GAME III: COUNTERWEIGHTS
During Paleozoic era, some life forms managed to leave water and occupy land. In order to achieve this, they had to find a way to carry the oceans with them: our ancestors´ solution was to create a sea within that would bathe their cells. In 1985, fascinated by the simplicity of this adaptive strategy, the French physiologist Claude Bernard suggested: in a situation of environmental instability, the ability of these organisms to keep that new inside sea unaltered was key to survival. Based on this principle, another physiologist, the North American Walter Cannon, analyzed the mechanisms activated to counteract the effects of external disturbances. In 1926 he clustered all these strategies naming them Homeostasis.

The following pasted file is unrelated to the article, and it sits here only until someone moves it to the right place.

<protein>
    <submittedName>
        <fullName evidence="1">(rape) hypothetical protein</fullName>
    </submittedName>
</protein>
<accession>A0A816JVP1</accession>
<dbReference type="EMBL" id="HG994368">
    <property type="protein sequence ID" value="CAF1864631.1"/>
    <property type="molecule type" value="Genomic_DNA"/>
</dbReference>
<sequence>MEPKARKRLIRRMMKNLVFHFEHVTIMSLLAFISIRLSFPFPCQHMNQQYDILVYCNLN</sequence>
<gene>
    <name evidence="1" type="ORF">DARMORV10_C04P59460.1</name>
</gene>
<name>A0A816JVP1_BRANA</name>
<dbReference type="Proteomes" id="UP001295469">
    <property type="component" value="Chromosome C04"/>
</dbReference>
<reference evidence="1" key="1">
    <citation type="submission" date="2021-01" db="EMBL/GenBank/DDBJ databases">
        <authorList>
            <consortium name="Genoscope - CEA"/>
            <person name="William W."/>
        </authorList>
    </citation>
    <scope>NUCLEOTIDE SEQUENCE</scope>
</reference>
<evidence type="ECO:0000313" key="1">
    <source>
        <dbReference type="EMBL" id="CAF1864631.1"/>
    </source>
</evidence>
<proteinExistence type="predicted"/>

We being living beings, tend to move to maintain balance after any disturbance. In a shared space, these displacements modify the position of those around us, starting a dynamic process where everyone tries to keep his/her own parameters within an interval of stability.
In Counterweights, a paper structure swings around a reference point.
1. Define a perimeter on a smooth and sliding surface. Put a paper or cardboard polygon in its center. Propose a person to put his/her hand on one of its sides.
2. Stand in front and put your hand on the opposite side. Start a countdown out loud (3, 2, 1…).
3. When “zero” is reached, each person will do one of the following actions: move the polygon forward, backward, to the right, to the left, or do nothing.
4. After this, the paper polygon will remain in its position or it will have moved inside the perimeter.
5. Starting from step 4, repeat the instructions described in steps 2 and 3.
6. Repeat this sequence until the paper completely leaves the perimeter area.
7. Register the position of the polygon with photographs after each movement.